One wrong turn could have paralysed Stephen Meekins for life.When the former security guard to the stars started suffering with back pain, he took painkillers and thought nothing of it.In the months that followed, the 61-year-old discovered he was living with prostate cancer, which was spreading and compressing onto his lower vertebrae.The 61-year-old said: “If someone had called my name and I’d turned around the wrong way, I would have been paralysed for life.”Having been rushed to King’s College Hospital for emergency spinal surgery, Mr Meekins started radiotherapy last week and wants to thank the doctors and nurses he feels saved his life.Mr Meekins, from Chapel Street, East Malling, said: “When it started I just took some painkillers, but after about 10 weeks the pain got unbearable, it dropped me to my knees and I had to phone 111.“When I got to hospital they said it was just my age and told me to take some paracetamol.“The pain kept up so … [Read more...] about Undiagnosed prostate cancer nearly paralysed dad
Decipher prostate cancer test
Associated Press Published 4:51 PM EDT Jul 5, 2019 Chicago — Alzheimer’s disease may be a risk for older prostate cancer patients given hormone-blocking treatment, a large, U.S. government-funded analysis found. Previous evidence has been mixed on whether the treatment might be linked with mental decline. But experts say the new results stand out because they’re from a respected national cancer database and the men were tracked for a long time – eight years on average. Among 154,000 older patients, 13% who received hormone-blocking treatment developed Alzheimer’s, compared with 9% who had other treatment or chose no therapy, the study found. The risk for dementia from strokes or other causes was higher: It was diagnosed in 22% of those who got hormone-blocking treatment, versus 16% of the other patients. The results, using perhaps one of the largest and most reliable databases, suggests there truly may be a connection, said Dr. Sumanta Pal, a … [Read more...] about Dementia tied to hormone-blocking prostate cancer treatment
Keith Roach Your Health Published 12:02 AM EDT Jun 13, 2019 Dear Dr. Roach: Every year, I used to get a physical, which included a prostate exam as well as blood tests with PSA. When my doctor retired, I had a hard time finding a new one I liked. It has been three or four years since my prostate was checked, but my new doctor doesn’t do the prostate exams (I am 63). He says that recent studies do not recommend them, and I have seen news reports about the unreliability of the PSA test. How do you find out if you have prostate cancer if you don’t look for it? My brother-in-law found out he had it at 52, and it was successfully treated. I don’t really want to wait until I am showing symptoms, and there is no history in my direct family. What do you think about this? — T.D. Dear T.D.: Prostate cancer isn’t really one disease. It can be very aggressive — both with local invasion and spreading to bones quickly — but it also can be very … [Read more...] about Doc: How do you find prostate cancer without screening for it?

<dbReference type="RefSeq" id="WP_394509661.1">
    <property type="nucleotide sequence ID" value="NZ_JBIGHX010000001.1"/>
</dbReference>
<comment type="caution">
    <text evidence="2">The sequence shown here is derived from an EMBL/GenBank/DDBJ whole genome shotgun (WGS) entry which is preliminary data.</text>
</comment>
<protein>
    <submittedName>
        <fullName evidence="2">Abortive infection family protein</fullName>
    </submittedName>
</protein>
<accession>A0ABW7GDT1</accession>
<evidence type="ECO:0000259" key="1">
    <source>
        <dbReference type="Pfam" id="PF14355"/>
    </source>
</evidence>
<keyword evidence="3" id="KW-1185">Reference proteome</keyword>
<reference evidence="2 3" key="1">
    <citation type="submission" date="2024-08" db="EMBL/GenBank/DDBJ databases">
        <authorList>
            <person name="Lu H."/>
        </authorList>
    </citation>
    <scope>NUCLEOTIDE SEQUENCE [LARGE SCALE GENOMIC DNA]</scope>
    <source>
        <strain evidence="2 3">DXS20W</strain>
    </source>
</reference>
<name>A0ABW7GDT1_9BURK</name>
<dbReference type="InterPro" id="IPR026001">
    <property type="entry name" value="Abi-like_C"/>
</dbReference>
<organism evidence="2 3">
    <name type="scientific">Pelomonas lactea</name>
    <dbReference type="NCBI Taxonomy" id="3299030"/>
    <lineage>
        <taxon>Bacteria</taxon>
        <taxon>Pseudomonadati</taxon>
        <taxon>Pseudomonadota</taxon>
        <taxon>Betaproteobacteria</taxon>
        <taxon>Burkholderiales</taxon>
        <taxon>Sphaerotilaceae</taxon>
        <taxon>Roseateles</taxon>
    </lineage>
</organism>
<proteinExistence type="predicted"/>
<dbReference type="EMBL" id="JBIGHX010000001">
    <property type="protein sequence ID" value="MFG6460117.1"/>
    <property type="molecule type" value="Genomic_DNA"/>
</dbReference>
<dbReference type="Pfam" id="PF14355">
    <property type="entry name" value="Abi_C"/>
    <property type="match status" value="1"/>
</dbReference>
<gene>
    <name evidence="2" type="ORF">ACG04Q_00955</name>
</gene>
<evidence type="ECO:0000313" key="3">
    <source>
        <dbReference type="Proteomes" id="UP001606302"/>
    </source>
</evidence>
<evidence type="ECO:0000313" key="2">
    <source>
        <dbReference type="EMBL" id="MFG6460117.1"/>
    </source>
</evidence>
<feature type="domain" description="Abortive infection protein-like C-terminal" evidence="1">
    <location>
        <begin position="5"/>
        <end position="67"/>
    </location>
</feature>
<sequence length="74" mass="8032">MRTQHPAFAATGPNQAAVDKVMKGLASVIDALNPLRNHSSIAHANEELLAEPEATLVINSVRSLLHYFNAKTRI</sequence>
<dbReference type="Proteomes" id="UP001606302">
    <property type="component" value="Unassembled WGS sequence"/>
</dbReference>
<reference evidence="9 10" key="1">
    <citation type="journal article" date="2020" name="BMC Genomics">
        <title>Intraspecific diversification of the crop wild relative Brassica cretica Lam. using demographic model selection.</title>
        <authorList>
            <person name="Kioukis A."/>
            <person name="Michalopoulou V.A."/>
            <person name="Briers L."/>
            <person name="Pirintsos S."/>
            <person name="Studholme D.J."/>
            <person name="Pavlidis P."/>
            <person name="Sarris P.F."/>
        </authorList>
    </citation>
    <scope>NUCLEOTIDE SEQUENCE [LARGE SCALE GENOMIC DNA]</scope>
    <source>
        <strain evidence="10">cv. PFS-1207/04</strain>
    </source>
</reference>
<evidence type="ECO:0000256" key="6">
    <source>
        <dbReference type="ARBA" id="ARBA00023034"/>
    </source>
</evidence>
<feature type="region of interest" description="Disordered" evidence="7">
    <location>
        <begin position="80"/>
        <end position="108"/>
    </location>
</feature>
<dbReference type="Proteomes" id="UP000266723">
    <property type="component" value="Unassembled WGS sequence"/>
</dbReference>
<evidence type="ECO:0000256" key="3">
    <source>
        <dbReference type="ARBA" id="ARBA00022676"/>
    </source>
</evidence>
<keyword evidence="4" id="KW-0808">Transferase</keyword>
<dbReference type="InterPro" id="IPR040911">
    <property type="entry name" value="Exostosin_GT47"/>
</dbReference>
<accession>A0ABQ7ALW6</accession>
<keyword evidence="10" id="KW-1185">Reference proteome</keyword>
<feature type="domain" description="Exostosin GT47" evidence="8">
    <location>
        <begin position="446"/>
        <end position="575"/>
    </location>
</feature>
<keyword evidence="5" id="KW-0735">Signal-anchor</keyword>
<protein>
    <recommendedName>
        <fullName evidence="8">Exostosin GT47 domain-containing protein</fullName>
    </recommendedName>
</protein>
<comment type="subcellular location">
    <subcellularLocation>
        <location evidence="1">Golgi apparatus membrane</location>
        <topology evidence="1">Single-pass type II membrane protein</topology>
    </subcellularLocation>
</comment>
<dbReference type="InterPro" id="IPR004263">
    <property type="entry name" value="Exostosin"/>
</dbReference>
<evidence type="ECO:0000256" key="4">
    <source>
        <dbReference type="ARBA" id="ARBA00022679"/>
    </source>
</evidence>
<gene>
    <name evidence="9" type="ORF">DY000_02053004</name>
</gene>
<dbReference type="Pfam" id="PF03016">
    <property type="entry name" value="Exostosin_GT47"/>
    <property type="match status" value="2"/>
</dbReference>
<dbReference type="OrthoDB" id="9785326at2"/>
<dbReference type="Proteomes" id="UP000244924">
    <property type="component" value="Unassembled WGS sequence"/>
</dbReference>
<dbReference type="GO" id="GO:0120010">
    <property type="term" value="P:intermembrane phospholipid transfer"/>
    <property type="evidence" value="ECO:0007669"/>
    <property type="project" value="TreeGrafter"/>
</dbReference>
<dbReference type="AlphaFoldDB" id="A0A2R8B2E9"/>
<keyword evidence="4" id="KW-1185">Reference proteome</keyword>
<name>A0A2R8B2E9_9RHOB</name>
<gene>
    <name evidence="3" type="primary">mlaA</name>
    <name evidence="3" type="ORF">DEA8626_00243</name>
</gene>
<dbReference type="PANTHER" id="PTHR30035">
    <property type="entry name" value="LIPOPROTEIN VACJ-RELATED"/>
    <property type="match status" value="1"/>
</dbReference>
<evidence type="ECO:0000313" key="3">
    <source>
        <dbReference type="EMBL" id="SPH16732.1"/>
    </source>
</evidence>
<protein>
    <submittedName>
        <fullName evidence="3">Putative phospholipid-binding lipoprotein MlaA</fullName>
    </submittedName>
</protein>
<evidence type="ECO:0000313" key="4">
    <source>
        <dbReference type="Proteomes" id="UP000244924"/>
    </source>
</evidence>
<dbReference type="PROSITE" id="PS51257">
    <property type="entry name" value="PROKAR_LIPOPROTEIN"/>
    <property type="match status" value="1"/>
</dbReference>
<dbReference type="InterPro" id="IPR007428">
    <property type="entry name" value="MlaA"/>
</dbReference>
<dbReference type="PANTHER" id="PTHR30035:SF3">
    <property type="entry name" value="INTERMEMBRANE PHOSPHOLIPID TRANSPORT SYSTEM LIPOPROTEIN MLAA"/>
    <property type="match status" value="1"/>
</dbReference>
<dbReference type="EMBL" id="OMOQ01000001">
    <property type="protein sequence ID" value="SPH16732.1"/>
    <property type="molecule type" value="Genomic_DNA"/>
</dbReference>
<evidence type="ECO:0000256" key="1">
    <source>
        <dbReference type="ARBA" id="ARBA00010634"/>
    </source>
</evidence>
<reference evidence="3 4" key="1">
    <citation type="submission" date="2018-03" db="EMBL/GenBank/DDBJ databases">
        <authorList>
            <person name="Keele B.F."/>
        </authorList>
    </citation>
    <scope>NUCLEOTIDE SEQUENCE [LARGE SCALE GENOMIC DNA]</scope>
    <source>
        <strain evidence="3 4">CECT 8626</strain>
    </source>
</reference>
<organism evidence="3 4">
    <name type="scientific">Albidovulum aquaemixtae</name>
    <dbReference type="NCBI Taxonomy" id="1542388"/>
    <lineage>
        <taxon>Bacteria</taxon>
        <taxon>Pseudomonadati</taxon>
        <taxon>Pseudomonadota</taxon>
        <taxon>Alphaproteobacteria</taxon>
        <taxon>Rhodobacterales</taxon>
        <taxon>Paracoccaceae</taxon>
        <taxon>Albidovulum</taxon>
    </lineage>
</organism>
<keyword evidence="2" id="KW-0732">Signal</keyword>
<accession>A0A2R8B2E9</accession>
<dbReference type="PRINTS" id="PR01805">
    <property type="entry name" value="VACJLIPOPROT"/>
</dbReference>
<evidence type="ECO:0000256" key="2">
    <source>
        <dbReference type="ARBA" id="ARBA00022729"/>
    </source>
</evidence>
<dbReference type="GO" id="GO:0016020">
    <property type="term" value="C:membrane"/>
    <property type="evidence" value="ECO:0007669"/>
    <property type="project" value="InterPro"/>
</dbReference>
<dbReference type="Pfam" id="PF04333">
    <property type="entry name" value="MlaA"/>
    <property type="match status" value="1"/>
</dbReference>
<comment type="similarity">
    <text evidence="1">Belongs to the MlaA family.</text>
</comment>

Marilynn Marchione Associated Press Published 7:23 PM EDT Jun 2, 2019 Chicago – Newer drugs are substantially improving the chances of survival for some people with hard-to-treat forms of lung, breast and prostate cancer, doctors reported at the world’s largest cancer conference. Among those who have benefited is Roszell Mack Jr., who at age 87 is still able to work at a Lexington, Kentucky, horse farm, nine years after being diagnosed with lung cancer that had spread to his bones and lymph nodes. “I go in every day, I’m the first one there,” said Mack, who helped test Merck’s Keytruda, a therapy that helps the immune system identify and fight cancer. “I’m feeling well and I have a good quality of life.” The downside: Many of these drugs cost $100,000 or more a year, although what patients pay out of pocket varies depending on insurance, income and other criteria. The results were featured Saturday and Sunday at the … [Read more...] about Drugs make headway against lung, breast, prostate cancers
Cooper University Health Care is now offering a new diagnostic test that can detect recurrent prostate cancer earlier than previous methods. Cooper is the first South Jersey health system to use Axumin scans, which were approved by the U.S. Food and Drug Administration nearly three years ago. Prostate cancer typically is detected through blood tests that measure prostate-specific antigens, or PSA, a protein produced by both cancerous and noncancerous tissue in the prostate. Standard body and bone scans often are unable to identify the location of the cancer until the PSA level is excessively elevated. But Axumin scans can be used when the levels are much lower, allowing for earlier detection. “Other imaging methods rely on physical changes in the body, whereas Axumin detects changes on the physiological level, which can develop weeks, even months earlier than physical changes,” Todd Siegal, interim chief of radiology at Cooper, said in a statement. "It ultimately presents a … [Read more...] about New prostate cancer test now available at Cooper Health